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[133] but in this pleasant boarding-house, with refugee society, we want nothing more. The warmest feelings of my heart have been called forth, by meeting with one of the most intimate friends of my youth-now Mrs. Judge D. We met the other day in the church-door, for the first time for many, many years. Time has done its ork with us both, but we instantly recognized each other. Since that time, not a day has passed without some affectionate demonstration on her part towards us. At her beautiful home, more than a mile from town, I found her mother, my venerable and venerated friend Mrs. Judge C., still the elegant, accomplished lady, the cheerful, warm-hearted, Christian Virginia woman. At four-score, the fire kindles in her eye as she speaks of our wrongs. “What would your father and my husband have thought of these times,” she said to me-“men who loved and revered the Union, who would have yielded up their lives to support the Constitution, in its purity, but who could never have given up their cherished doctrines of State rights, nor have yielded one jot or tittle of their independence to the aggressions of the North?” She glories in having sons and grandsons fighting for the South. Two of the latter have already fallen in the great cause; I trust that the rest may be spared to her.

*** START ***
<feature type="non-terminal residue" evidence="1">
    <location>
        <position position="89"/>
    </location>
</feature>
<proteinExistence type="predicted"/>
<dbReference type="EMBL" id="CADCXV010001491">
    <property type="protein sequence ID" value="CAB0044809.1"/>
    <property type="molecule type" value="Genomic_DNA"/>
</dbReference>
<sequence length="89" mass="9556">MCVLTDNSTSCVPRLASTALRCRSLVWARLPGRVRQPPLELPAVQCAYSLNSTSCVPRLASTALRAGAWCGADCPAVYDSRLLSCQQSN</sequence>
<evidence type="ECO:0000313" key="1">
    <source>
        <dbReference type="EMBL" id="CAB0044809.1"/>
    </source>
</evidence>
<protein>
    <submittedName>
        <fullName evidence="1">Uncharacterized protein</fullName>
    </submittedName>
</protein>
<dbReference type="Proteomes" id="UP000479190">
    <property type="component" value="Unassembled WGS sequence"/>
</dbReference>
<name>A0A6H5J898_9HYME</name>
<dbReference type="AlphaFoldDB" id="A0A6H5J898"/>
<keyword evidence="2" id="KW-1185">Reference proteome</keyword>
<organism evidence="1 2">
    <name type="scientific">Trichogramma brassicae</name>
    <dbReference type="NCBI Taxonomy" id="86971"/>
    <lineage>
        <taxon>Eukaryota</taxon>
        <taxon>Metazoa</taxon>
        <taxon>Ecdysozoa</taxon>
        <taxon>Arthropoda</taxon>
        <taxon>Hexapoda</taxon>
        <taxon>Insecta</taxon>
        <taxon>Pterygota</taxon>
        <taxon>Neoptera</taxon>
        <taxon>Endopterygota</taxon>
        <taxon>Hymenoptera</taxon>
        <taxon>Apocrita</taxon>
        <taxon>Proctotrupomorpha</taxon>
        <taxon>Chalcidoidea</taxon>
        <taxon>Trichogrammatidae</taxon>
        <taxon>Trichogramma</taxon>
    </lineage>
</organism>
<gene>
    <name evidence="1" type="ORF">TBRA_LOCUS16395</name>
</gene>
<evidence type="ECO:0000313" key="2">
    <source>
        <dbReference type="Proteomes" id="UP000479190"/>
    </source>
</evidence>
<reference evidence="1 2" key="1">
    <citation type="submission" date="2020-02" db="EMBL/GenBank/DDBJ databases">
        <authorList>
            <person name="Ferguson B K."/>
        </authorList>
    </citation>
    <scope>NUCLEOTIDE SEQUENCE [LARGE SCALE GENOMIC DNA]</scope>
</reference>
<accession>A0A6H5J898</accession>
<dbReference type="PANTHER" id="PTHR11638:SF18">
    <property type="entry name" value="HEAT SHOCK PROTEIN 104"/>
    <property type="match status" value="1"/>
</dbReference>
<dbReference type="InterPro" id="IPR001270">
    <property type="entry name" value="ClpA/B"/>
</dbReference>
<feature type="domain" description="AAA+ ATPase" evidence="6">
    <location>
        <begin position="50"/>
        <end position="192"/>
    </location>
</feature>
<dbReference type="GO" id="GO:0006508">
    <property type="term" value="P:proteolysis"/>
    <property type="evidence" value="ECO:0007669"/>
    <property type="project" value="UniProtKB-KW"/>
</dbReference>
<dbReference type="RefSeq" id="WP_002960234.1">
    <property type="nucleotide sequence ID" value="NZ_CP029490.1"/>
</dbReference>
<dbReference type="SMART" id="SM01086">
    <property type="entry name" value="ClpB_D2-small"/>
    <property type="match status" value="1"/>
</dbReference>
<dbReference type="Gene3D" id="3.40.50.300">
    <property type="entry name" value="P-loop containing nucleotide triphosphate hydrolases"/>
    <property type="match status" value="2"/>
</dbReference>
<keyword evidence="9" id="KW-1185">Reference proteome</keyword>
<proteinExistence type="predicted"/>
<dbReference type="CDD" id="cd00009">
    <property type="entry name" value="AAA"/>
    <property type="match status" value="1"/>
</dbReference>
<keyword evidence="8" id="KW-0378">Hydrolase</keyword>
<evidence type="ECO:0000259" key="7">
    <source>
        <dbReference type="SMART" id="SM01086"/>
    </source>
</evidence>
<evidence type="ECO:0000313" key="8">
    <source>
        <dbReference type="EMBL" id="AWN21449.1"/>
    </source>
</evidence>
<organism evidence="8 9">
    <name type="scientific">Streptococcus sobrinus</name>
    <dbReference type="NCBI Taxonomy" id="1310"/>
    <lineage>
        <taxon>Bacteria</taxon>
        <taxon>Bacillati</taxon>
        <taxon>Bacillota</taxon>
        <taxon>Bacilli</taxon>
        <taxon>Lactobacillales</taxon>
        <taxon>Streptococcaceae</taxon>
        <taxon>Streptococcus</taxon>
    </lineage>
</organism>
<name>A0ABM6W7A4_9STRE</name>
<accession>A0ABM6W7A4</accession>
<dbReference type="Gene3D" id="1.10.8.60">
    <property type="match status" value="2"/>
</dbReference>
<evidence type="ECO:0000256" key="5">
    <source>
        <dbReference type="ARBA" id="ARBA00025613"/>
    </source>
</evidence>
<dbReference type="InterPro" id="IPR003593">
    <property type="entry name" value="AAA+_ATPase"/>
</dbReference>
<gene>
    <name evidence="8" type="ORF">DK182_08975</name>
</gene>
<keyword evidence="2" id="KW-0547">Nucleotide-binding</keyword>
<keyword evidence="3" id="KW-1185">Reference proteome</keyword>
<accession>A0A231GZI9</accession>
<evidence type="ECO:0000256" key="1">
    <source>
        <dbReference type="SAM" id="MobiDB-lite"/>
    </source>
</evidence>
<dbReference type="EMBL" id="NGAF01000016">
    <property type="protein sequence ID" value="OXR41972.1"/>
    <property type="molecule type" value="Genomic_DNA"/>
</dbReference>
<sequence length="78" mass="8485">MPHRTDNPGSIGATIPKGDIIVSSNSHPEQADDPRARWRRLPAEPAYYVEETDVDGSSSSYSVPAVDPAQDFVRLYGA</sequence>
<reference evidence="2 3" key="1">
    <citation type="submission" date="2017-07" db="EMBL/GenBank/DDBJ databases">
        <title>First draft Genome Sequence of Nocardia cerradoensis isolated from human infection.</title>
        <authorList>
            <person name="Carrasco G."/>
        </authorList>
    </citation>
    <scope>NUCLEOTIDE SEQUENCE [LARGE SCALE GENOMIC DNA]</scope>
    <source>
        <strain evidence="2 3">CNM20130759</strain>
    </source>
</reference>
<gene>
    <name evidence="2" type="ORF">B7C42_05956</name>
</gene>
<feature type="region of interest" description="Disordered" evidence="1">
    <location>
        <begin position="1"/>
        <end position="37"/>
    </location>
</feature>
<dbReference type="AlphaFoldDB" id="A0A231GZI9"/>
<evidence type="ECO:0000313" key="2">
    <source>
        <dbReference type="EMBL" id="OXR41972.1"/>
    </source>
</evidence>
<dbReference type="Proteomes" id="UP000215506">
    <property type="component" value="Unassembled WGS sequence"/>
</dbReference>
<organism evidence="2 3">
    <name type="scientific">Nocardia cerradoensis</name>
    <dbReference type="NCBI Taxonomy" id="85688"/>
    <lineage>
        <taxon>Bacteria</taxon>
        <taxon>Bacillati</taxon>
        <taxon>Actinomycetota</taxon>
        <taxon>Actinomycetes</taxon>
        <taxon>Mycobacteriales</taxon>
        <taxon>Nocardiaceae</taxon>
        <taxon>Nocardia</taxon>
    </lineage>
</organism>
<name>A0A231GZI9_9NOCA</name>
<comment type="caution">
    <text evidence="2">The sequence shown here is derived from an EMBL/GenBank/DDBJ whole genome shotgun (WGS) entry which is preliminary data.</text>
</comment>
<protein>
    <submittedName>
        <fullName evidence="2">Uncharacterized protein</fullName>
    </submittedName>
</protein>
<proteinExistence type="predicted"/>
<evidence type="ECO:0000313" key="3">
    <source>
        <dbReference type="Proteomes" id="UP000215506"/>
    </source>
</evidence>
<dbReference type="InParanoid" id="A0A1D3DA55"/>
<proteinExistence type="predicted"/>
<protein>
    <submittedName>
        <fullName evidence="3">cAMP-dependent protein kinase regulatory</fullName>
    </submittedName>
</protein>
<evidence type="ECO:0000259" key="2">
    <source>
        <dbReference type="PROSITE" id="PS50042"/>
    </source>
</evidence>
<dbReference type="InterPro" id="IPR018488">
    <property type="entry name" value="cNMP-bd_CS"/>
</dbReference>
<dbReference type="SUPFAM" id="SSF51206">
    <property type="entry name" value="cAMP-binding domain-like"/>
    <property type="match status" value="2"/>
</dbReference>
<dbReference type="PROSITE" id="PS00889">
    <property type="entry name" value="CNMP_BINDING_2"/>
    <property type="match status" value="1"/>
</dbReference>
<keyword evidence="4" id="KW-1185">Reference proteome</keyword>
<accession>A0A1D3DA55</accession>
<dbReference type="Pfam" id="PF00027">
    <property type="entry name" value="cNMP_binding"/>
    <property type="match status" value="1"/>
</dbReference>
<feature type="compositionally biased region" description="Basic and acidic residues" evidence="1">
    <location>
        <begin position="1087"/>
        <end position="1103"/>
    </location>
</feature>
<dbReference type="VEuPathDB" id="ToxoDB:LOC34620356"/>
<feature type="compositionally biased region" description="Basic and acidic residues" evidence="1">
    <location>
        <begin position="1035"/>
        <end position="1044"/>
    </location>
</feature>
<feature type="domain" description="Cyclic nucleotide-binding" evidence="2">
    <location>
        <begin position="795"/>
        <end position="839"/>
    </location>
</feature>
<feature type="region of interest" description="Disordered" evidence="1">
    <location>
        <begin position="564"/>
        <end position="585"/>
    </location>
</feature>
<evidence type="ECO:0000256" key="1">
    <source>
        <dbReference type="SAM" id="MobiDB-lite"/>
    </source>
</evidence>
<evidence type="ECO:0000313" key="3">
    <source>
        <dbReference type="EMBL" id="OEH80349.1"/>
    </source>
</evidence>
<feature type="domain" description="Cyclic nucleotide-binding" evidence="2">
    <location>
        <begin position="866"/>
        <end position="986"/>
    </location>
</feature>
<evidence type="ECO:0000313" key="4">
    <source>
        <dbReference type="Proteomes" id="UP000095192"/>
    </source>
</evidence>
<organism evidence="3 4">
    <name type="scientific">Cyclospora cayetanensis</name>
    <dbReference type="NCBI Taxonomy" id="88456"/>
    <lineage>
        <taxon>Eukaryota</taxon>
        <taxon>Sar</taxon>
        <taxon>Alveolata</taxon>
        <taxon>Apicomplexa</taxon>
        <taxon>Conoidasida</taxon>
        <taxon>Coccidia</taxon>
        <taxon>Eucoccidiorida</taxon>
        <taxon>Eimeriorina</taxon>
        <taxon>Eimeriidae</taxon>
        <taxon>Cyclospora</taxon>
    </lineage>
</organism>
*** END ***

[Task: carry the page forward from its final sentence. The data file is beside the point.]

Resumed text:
I see that the Northern papers, though at first claiming a victory at “Cedar run,” now confess that they lost three thousand killed and wounded, two generals wounded, sundry colonels and other officers. The Times is severe upon Popethinks it extraordinary that, as he knew two days before that the battle must take place, he did not have a larger force at hand; and rather “strange” that he should have been within six miles of the battle-field, and did not reach it until the fight was nearly over They say, as usual, that they were greatly

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